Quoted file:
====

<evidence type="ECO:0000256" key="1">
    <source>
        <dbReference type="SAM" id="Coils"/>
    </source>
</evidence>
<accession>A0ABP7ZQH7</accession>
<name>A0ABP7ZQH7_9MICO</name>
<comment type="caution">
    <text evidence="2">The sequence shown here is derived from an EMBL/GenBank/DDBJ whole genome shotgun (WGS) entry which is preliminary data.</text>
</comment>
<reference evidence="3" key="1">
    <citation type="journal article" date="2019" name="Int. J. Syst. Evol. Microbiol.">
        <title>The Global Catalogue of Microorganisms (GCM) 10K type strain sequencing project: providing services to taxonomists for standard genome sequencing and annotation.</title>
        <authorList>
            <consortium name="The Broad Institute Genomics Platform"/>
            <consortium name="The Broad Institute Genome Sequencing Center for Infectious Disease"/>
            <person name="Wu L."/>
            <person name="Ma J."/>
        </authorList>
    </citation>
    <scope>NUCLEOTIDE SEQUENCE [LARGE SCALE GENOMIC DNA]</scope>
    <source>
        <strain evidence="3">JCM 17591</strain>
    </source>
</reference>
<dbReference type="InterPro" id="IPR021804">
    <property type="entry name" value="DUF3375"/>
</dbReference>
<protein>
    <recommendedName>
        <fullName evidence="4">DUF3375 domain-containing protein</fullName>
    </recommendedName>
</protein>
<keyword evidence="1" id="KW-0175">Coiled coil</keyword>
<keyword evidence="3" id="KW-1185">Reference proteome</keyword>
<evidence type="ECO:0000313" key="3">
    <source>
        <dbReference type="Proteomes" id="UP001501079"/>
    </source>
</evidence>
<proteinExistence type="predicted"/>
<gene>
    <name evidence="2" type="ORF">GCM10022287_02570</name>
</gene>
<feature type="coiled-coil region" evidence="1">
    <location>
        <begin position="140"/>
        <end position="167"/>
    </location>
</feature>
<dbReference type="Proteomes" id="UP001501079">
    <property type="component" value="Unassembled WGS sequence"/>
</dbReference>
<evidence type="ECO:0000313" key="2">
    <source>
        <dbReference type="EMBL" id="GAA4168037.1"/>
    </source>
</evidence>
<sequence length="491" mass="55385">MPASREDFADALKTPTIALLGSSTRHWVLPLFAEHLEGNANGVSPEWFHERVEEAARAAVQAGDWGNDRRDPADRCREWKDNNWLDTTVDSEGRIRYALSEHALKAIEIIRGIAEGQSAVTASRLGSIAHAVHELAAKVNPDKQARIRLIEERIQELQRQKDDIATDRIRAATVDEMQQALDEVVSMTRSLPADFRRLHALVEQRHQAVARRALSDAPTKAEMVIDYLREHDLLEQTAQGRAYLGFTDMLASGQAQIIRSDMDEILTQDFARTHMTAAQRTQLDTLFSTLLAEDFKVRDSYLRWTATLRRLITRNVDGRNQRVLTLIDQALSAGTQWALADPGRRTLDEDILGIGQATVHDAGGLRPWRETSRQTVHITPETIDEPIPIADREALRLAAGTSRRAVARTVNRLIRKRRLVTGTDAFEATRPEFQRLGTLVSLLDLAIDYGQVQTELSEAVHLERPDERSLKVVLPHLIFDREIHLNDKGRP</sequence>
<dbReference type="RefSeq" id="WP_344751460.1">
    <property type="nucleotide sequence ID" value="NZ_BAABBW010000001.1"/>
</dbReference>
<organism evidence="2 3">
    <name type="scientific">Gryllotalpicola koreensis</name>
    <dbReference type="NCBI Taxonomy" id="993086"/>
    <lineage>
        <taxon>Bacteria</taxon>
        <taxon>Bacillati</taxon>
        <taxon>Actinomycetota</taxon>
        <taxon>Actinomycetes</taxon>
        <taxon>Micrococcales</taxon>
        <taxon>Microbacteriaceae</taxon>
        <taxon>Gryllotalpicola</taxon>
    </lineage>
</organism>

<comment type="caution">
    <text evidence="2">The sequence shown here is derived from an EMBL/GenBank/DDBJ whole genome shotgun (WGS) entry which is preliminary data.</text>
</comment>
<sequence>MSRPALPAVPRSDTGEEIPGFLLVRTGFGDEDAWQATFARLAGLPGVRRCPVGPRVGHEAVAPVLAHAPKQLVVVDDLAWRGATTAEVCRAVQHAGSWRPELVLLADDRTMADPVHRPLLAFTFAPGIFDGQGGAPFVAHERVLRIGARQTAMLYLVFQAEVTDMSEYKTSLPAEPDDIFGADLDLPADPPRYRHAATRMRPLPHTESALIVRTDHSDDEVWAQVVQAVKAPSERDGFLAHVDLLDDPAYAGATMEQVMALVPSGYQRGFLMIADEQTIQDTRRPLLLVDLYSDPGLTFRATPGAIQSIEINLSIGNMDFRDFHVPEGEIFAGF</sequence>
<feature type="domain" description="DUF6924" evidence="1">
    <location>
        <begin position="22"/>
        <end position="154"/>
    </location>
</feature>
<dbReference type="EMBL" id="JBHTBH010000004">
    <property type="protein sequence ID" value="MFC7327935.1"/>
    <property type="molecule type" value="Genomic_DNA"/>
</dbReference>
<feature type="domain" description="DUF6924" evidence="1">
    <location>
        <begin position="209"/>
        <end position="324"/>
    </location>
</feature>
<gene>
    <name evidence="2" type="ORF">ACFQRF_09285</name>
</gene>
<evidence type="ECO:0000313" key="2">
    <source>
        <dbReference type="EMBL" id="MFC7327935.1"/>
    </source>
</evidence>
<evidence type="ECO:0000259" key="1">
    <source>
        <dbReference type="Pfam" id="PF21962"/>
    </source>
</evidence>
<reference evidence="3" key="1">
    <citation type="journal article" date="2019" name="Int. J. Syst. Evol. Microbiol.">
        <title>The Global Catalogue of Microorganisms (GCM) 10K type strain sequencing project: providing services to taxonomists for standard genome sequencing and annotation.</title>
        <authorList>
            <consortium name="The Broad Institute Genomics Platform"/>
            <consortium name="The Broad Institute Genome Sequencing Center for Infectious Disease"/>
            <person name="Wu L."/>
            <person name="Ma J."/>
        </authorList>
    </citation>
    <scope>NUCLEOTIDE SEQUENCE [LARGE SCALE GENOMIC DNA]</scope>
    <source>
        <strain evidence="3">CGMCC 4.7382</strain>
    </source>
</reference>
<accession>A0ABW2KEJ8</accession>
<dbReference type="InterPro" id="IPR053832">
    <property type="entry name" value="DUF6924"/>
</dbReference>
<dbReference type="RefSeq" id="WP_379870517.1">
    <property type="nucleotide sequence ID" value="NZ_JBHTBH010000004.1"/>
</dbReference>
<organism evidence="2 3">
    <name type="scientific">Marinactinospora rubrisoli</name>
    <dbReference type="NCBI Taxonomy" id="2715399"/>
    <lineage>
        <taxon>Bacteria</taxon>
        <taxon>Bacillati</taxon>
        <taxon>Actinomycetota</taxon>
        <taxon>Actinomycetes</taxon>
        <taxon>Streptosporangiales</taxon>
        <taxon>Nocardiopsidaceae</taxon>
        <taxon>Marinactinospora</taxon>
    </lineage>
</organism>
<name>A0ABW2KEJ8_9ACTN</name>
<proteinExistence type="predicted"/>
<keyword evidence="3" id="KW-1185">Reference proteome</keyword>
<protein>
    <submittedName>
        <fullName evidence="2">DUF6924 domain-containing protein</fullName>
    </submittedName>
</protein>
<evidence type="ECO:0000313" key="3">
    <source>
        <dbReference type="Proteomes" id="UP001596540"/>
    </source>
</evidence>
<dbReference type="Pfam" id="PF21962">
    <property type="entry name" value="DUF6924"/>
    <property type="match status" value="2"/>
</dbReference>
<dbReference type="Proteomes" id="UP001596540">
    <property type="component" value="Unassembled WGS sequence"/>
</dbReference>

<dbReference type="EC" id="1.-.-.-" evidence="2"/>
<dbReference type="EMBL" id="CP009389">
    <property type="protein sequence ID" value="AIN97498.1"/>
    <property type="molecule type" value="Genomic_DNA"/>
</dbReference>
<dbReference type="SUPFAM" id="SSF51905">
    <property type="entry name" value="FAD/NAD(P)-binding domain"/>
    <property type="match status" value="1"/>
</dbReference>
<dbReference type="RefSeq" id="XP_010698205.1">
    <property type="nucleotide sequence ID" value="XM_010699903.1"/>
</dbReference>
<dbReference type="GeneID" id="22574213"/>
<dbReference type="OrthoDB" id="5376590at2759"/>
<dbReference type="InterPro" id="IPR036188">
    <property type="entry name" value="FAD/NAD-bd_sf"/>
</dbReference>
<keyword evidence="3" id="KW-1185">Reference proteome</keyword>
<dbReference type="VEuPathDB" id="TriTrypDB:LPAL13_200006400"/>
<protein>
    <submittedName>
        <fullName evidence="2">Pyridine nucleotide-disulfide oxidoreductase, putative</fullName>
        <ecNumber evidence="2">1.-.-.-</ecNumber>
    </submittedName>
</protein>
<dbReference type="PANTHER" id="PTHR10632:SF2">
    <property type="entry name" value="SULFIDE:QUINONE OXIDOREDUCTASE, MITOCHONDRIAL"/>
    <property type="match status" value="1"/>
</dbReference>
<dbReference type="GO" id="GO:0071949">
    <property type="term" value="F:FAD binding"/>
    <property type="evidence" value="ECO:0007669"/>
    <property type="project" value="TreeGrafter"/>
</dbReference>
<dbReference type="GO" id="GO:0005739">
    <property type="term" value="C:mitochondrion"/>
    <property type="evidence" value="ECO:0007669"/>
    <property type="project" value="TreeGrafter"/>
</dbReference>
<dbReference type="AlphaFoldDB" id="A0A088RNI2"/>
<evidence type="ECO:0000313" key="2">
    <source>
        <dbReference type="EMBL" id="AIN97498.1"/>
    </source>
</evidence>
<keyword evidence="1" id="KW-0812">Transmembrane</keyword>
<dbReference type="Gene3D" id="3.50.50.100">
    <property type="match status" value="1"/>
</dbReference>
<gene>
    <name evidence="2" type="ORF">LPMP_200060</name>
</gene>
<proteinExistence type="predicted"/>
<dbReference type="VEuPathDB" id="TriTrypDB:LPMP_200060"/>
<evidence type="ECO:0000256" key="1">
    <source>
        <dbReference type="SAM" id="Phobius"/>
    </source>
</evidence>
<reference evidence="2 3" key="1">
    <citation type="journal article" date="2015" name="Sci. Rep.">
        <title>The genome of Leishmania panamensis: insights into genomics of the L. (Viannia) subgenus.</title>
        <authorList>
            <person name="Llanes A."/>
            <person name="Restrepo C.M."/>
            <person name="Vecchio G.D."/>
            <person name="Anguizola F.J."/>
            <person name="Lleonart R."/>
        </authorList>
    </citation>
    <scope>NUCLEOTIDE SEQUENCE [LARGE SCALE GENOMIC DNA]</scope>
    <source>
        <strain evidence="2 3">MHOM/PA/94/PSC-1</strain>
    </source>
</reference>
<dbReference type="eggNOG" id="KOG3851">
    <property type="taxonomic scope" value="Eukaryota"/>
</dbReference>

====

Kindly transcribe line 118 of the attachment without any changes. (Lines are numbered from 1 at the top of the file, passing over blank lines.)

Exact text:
    </citation>